Jim Lighthizer Feted for Contributions to Preservation Movement

Trust president emeritus received Lifetime Achievement Award at Annual Conference
Jim and Gloria Lighthizer at the 2022 Annual Conference

Jim and Gloria Lighthizer at the American Battlefield Trust's 2022 Annual Conference. Jim was awarded the Edwin C. Bearss Lifetime Achievement Award. 

Buddy Secor

“For more than 20 years, I worked the greatest swindle of all time,” Jim Lighthizer told the crowd at the American Battlefield Trust’s 2022 Annual Conference. “My job was to study subjects I would have gladly learned about in my spare time. I got paid to visit the places where I would have vacationed anyway.” 

Although retired since the fall of 2020, Lighthizer had taken the stage to be recognized for his two decades of leadership and to bid an official farewell to his beloved members. “Being your president was the great honor of my very full career,” he said. 

In a tribute twice delayed as events were postponed and shifted throughout the pandemic, Trust President David Duncan presented his friend, mentor and predecessor with the organization’s Edwin C. Bearss Lifetime Achievement Award. Even as he praised past recipients, pausing to remember the two who have passed away in recent months, Duncan noted that Lighthizer’s impact was the furthest reaching of all. 

“If you seek his monument,” Duncan said, paraphrasing the famous epitaph, “look around. Go to Antietam, to Bentonville, to any one of the 150 battlefields where we have saved land — that impact would simply not have been possible without Jim Lighthizer.” 

Born in Ashtabula, Ohio, Lighthizer came late to the field of history. A graduate of Dayton University and Georgetown University Law Center, he was already a successful politician — moving from the Maryland House of Delegates to Anne Arundel County executive — when a friend suggested some beach reading for the family’s 1983 summer vacation. Lighthizer protested that he didn’t read “historical novels,” but the friend insisted. “I read it,” Lighthizer is fond of saying, “and the rest, as they say, is history.” 

The book: Michael Shaara’s The Killer Angels, a riveting retelling of the Battle of Gettysburg. 

Now thoroughly hooked on Civil War history, Lighthizer began consuming vast quantities on the subject. As Maryland secretary of transportation, he pioneered the use of Transportation Enhancement Grants to protect historic landscapes and battlefields. He was invited to join the Board of the original Civil War Trust and served on the merger committee as it joined forces with the Association for the Preservation of Civil War Sites (APCWS).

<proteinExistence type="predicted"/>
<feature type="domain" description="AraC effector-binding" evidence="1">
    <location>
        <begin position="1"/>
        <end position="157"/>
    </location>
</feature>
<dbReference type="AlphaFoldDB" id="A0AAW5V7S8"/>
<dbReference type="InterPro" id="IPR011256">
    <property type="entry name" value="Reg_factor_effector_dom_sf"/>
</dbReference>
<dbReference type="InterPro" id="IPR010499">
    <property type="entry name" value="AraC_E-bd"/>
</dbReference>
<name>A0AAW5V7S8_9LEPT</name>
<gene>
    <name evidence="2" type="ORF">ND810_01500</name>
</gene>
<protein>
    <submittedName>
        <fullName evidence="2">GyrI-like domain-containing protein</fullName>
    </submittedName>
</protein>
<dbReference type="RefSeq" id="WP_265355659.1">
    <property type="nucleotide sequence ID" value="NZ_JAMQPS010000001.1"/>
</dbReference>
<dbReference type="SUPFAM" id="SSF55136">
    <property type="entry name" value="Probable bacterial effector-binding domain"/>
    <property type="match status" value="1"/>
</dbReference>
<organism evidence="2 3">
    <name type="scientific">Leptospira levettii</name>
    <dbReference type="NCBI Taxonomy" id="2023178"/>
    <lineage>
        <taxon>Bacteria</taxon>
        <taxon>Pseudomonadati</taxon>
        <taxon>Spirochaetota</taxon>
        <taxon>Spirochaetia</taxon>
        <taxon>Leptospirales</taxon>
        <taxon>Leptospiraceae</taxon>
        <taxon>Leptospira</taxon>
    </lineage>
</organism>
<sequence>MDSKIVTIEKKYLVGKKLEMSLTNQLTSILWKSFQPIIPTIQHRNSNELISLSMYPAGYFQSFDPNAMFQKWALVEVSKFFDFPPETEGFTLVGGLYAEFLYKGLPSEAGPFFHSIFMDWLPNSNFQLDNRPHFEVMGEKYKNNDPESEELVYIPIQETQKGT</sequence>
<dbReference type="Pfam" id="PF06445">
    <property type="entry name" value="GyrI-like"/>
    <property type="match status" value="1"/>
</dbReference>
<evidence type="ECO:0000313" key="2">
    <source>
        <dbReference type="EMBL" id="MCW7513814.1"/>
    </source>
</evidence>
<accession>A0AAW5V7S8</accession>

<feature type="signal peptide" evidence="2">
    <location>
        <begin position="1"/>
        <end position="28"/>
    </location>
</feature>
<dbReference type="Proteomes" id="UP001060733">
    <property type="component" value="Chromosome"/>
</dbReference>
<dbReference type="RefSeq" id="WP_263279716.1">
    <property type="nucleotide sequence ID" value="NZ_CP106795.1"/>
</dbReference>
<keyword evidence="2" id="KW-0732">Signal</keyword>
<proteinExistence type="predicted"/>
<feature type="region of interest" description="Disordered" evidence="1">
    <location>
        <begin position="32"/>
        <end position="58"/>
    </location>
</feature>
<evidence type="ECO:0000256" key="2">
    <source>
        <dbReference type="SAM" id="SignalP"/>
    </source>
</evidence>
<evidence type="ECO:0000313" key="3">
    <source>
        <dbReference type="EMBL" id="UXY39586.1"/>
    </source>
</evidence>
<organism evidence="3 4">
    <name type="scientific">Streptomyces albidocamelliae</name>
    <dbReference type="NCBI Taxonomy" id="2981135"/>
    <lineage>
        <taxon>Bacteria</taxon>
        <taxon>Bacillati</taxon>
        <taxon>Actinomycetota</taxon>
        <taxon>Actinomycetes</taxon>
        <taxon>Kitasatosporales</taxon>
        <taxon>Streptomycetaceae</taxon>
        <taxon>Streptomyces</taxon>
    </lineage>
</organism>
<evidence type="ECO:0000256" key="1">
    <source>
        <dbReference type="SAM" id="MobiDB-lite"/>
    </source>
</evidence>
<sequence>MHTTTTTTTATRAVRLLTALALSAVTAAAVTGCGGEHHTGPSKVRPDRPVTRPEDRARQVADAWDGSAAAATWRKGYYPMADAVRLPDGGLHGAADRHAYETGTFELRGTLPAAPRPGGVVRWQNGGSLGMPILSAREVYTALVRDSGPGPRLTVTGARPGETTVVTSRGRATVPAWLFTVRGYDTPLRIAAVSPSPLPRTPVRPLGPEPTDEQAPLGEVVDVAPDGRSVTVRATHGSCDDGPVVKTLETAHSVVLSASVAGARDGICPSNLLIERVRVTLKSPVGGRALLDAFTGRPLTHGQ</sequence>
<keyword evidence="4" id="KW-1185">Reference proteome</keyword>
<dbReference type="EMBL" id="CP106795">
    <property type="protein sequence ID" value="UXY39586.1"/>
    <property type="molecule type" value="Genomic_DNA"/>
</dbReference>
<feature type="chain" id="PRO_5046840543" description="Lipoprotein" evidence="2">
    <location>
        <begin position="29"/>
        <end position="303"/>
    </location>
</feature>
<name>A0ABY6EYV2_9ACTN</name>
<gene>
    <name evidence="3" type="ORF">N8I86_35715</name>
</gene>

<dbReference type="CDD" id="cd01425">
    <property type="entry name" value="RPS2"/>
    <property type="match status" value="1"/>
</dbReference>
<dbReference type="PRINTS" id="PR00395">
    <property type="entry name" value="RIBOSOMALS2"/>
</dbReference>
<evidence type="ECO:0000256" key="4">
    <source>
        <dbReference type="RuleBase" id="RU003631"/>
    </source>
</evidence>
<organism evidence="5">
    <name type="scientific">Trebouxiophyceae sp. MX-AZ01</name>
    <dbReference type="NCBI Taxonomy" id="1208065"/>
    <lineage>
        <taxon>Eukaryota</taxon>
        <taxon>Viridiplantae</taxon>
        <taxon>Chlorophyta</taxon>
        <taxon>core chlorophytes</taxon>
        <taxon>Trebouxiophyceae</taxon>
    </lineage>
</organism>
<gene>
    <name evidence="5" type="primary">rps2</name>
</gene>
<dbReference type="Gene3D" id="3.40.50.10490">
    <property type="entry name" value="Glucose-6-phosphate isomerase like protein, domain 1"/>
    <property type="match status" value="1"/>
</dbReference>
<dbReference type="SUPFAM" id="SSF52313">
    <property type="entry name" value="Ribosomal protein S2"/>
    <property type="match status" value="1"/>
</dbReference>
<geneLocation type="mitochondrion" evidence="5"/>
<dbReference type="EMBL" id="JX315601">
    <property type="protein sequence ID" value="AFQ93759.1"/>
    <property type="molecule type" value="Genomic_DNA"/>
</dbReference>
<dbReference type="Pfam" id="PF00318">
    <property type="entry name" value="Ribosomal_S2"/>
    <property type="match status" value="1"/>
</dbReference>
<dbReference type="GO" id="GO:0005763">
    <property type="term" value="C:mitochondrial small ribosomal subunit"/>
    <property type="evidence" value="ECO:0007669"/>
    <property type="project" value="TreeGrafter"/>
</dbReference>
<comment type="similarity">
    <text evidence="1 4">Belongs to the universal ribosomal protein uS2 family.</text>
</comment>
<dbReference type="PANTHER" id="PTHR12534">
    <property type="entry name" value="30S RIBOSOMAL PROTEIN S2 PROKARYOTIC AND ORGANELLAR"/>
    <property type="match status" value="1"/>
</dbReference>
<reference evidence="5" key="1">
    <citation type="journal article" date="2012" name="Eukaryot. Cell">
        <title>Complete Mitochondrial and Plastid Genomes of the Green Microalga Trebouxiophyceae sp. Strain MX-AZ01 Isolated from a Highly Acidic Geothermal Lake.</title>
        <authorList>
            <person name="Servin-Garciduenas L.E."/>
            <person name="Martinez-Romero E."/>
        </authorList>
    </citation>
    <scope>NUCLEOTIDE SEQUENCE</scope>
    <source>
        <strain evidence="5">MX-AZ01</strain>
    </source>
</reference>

On December 1, 1999, as one of the conditions of the merger vote, Lighthizer became president of the new Civil War Preservation Trust, collaborating with a chair of the Board who had come from the APCWS ranks. The new organization had redundancies and inefficiencies to contend with, as well as $7 million of debt. 

Determined and dynamic, Lighthizer immediately began charting a course to the future. His goal was for the organization to become the best in the world in its field — heritage land preservation. It was a vision that transformed the battlefield preservation movement, expanding into a more holistic vision rather than concentrating on a single site or conflict. His belief in the power of calculated risk allowed the group to undertake massive initiatives and grow into its promise as the American Battlefield Trust. 

Although now retired from day-to-day operations, LIghthizer remains active on the Board with a lifetime appointment as president emeritus. In addition to spending time on battlefields as a civilian, Lighthizer and his wife Gloria are spending time with their grandchildren and enjoying their 1780s home, Rehoboth, on the water of Maryland’s Eastern Shore.